Why State projects are not political patronage
Monday, June 7th, 2021 00:00 | 3 mins read
Madaraka Day celebrations in Kisumu last week drew a lot of reactions on a number of fronts.
A lot has been said about the grand projects that the president launched or commissioned in the lakeside city.
Overzealous lieutenants of National Super Alliance (Nasa) principals went on a frenzy hollering about proceeds of the Handshake benefiting specific strongholds yet they voted for the coalition.
The allusion here is that it is their support that took Orange Democratic Movement leader Raila Odinga to the Handshake space and that he ought not to concentrate everything that comes out of it in his home region.
This is pure political speak and a very clever way by politicians to whip the emotions of their supporters and hide behind the folly of their retrogressive politics.
Many politicians have, at the expense of working for their people, perfected the art of advancing cheap rhetoric meant to endear them to the electorate.
And often, when there is nothing to advance, they will resort to advancing that which when advanced will portray their rivals in negative light.
Therefore, anyone looking at the projects launched during the president’s visit to Kisumu from the voting lines and for purposes of whipping emotions belongs to this retrogressive class.
Kisumu is a regional hub in the western region and from Kisumu city itself, on a radius of 18 kilometres you touch on Kakamega, Vihiga and Nandi counties and Kisii and Kericho are not far off.
Are these in Luo Nyanza counties? And by the way, the spill over from Kisumu touches on so many regions with an avalanche of benefits.
Simply put, development initiatives by the president have nothing do to with how we voted or who we support and it is cheap to equate national development to political patronage.
Granted, all the grand development projects by a government are not necessarily political rewards and it is important to situate both the presidency and the government projects broadly.
A president acts in the interest of all Kenyans in the distribution and allocation of resources.
The port of Kisumu for instance, is going to have a big impact not only in the country but the region.
It is a transport hub and the economic impact will not only accrue to Kisumu but the country at large.
I suppose President Uhuru would have still gone to Kisumu with or without the Handshake.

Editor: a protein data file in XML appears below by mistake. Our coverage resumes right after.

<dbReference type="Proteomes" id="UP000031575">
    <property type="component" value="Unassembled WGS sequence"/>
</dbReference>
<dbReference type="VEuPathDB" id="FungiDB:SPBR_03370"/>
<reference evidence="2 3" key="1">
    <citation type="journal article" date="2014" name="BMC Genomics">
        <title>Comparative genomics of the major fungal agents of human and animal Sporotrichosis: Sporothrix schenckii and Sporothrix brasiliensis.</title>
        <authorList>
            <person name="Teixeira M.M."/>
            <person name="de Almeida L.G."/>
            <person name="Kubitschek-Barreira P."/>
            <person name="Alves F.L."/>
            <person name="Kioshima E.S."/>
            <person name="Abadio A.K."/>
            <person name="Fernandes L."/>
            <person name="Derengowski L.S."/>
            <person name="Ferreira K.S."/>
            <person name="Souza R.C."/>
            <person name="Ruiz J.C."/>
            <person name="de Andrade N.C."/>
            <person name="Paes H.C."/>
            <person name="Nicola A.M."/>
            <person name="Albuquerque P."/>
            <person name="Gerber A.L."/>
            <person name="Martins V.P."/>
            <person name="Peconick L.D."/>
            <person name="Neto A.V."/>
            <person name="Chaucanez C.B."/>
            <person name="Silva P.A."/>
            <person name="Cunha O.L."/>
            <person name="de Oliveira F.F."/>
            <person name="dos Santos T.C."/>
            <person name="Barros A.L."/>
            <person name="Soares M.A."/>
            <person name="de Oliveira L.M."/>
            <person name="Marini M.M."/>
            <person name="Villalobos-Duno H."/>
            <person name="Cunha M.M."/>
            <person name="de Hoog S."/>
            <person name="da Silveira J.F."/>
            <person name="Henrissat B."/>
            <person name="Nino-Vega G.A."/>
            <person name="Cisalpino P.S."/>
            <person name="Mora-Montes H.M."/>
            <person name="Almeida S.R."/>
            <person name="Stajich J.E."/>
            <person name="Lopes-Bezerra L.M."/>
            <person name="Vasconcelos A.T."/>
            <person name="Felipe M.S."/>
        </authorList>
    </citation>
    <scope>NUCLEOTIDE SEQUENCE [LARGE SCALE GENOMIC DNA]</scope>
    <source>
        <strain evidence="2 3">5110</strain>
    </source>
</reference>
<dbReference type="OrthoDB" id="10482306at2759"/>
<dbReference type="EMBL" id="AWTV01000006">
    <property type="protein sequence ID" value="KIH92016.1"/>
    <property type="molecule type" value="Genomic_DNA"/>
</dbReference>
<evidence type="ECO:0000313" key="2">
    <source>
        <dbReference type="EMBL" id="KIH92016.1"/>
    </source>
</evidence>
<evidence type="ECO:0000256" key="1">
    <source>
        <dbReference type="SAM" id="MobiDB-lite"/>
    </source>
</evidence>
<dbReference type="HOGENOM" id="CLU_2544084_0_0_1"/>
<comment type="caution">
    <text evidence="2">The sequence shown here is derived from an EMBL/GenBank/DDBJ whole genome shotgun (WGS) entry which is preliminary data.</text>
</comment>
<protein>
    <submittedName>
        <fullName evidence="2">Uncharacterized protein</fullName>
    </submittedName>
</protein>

This is because Kisumu is the second city in this country and is geopolitically poised as a key city in advancing Kenya’s development agenda as captured in both the Big Four agenda and the President’s big strides in uniting the country.
A few weeks ago, I wrote about the grand infrastructural projects in Kisumu and Lamu counties attracting investors in both the manufacturing and agricultural sectors.
The domino effect is the attendant boost in manufacturing, job creation, boost in both the local and national economy and most importantly, the economic securities such investments afford the citizenry at the micro level.
On the political front, Kisumu welcomed politicians from all sides of the political divide with pomp and colour, respect and honour and in the true spirit that the Building Bridges Initiative (BBI) is poised to cement.
The people of Kisumu demonstrated in a big way that Luos are civilised. They have never learnt to hate and don’t harbour grudges.
They showed respect to the Deputy President despite his history of attacking their political supremo, Raila.
The show of civility was a good advertisement of our democracy and one would expect that the Deputy President will make his way back and sell his bottom up economic model. Not just in Kisumu but in the entire Luo-Nyanza region.
The good folks in Kisumu seem to be saying that in politics, we need ideas to contend. And ideas can only contend when every idea is listened to.
We’ve got to seize this seed planted in Kisumu and build a democracy that affords all Kenyans the opportunity to sell their agenda and be rejected on the basis of that agenda and nothing else. — [email protected]